Saturday, January 24, 2009
See it again: Zodiac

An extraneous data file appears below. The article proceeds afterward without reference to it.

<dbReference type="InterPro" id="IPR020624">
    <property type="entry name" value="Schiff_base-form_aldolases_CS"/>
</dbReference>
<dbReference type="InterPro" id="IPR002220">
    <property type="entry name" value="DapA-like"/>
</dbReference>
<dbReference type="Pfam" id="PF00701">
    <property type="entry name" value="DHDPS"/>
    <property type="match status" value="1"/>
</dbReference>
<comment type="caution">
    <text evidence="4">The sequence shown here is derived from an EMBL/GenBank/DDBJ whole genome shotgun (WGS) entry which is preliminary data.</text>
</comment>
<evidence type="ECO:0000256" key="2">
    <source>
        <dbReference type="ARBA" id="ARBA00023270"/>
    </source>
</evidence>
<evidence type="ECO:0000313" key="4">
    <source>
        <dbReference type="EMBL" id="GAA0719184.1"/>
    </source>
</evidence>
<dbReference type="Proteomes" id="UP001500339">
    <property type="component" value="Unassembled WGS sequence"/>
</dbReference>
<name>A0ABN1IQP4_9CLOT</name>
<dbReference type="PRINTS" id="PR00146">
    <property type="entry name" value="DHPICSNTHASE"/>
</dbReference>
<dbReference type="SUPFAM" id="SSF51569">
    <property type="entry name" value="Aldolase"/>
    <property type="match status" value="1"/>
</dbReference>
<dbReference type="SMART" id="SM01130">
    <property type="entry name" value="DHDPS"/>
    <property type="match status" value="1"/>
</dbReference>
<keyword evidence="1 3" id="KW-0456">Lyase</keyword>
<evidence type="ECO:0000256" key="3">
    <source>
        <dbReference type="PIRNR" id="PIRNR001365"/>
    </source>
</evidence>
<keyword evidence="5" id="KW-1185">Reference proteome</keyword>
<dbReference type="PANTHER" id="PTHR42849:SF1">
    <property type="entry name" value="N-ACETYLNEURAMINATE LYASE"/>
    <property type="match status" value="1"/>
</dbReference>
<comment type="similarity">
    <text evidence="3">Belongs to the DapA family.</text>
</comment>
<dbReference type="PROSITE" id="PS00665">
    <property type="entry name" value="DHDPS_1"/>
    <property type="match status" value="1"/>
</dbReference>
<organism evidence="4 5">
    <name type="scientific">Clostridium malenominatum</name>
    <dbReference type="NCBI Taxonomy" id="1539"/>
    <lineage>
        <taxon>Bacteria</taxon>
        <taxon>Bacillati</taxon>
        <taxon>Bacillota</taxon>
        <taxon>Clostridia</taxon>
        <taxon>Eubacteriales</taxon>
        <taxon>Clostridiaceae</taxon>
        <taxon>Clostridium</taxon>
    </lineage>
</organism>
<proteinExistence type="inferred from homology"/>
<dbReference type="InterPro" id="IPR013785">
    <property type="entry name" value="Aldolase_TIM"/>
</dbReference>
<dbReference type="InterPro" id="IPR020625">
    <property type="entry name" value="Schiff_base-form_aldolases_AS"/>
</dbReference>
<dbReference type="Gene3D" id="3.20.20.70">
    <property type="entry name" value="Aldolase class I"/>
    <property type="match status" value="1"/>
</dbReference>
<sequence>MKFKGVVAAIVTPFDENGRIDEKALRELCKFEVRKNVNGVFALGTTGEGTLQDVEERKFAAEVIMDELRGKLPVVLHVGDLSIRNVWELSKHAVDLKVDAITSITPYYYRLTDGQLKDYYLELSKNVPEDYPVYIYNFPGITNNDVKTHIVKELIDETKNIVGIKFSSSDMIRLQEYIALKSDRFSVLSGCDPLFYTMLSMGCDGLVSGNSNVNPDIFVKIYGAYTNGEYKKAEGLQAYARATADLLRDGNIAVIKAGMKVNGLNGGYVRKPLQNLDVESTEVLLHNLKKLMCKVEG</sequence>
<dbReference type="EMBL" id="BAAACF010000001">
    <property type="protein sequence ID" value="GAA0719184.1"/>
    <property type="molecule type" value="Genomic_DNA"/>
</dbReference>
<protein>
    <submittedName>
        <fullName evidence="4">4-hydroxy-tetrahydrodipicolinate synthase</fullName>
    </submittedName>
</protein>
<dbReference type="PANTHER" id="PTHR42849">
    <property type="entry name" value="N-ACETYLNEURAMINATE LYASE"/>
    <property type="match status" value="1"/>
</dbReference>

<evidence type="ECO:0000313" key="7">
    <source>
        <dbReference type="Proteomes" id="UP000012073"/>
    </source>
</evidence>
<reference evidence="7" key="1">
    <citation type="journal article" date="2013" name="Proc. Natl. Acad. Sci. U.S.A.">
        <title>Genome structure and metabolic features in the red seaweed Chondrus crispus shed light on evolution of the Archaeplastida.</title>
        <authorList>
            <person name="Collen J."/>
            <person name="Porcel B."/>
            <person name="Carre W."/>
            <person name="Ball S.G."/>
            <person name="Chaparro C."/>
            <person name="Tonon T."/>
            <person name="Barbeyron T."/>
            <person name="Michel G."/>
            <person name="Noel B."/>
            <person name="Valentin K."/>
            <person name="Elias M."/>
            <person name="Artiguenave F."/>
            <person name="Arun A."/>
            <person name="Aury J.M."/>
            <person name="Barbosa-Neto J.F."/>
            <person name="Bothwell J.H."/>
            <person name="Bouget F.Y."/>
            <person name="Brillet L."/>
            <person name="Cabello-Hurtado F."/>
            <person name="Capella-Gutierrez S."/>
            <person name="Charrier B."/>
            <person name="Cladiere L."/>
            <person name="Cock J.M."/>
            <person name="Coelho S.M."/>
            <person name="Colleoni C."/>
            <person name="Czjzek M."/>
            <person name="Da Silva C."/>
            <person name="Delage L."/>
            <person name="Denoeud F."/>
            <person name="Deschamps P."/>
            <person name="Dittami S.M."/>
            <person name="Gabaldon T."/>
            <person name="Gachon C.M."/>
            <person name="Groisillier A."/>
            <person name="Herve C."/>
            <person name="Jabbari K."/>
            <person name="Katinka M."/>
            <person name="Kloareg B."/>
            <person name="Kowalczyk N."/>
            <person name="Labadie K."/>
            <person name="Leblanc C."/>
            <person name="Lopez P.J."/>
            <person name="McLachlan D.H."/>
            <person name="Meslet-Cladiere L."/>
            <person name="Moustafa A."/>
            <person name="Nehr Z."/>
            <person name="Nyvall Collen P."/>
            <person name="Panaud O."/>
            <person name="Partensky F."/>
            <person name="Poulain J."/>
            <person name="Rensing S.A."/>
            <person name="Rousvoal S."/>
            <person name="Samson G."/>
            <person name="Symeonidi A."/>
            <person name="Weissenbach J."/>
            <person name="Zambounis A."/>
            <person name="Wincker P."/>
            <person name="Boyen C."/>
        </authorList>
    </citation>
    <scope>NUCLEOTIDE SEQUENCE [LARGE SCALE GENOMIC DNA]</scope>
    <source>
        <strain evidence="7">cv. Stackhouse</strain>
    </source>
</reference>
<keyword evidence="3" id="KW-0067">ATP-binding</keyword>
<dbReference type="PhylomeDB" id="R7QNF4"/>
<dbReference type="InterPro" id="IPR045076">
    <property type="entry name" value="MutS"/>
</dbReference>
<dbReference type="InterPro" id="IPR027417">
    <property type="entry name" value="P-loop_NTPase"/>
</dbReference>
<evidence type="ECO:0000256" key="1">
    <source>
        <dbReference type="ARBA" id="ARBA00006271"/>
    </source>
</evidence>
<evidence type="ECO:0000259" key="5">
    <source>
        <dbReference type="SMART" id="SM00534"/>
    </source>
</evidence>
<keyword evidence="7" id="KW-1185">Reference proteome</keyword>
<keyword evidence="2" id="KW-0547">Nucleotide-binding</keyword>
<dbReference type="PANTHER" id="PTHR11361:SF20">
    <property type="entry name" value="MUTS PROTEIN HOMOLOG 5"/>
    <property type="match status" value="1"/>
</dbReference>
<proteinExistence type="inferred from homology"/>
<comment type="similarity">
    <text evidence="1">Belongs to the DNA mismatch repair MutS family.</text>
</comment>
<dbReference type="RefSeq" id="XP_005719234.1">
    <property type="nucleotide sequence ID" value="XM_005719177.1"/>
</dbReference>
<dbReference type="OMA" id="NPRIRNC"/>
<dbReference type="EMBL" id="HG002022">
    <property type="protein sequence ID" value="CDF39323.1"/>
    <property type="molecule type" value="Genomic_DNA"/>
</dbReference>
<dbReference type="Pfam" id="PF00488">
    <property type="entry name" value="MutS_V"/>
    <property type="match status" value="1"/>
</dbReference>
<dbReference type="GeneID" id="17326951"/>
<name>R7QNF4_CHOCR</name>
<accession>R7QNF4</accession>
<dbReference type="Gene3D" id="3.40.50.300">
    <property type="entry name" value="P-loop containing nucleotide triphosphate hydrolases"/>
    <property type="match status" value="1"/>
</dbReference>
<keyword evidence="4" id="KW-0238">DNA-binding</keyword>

We will all remember 2007 as one of the greatest years for film in our lifetime. Those of us who contribute to this blog have spent countless hours debating 'There will be Blood' against 'No Country for Old Men' and its what we live for. I've always believed that the best films ever made are ones that compel us to see them multiple times. Lately I've had the fortune of revisiting a film that should have been included on every one's 'best of' list not only for the year 2007, but for all of this decade. I remember seeing 'Zodiac' in the theater and liking it, but at the time I remember needing to see it again. Sadly that never happened and the film got lost in the shuffle of my memory banks until this month when I saw it again....and again....and again. Usually when we hear "David Fincher" images of 'Seven' and 'Fight Club' are what our movie brains show us, because they are movies which stand out on their own (Personally, 'Seven' is one of the best films I've ever seen). They both have a style and voice that distinguish themselves amongst the crowd and will always be remembered. In fact, he hasn't directed a movie that I would classify below the rating of OK, his last film falls into that category. For me, Zodiac winds up far on the other end of the scale because it is nothing short of a masterpiece. Zodiac is a brilliantly crafted film in every technical aspect and is delivered in a subtle, classic style. The real jewel of the movie, i believe, is the structure of the screenplay. Simply put, it's a chronological case study spanning 22 years put in the form of a story...no flashbacks, no narration (These aren't BAD things, it's just nice to see a movie that can pull it off by giving the audience accountability). It's up to you, the viewer, to keep up with what's going on. Every scene....almost every shot gives you something, a small advancement to the story. It's amazing how a two second cut can make me put my hands up in the air as if to cheer on the attention to the smallest detail. In a way, it can make you obsessed with the story the way Robert Graysmith was with the case. Combine these elements with a beautifully lensed picture and you've got a real work of art. Acting: Every actor in this movie deserves to be mentioned. I've always been a fan of Mark Ruffalo, the guy can morph into any character you throw at him and he absolutely shines in this role. Also, John Carroll Lynch, who I most remember as Norm Sonofa-Gunderson from 'Fargo,' is outstanding in the precious few minutes he has on screen, which is also the best scene of the movie. Surely an achievement of this magnitude should attract attention from the Academy, right? Not so much. I won't go on a rant about the academy right now, because we would be here all day. For now, I'll just say this: If you go to the Academy's website (oscar.org), in the lower left hand corner, you can search the academy's database. Type in 'Zodiac' and see what comes up. It's a fucking joke. If you've only seen this movie once, or not at all, and if you have the time (or The Movie Channel) please give it another view...or three. It will be well worth your time to reinvest in an instant classic.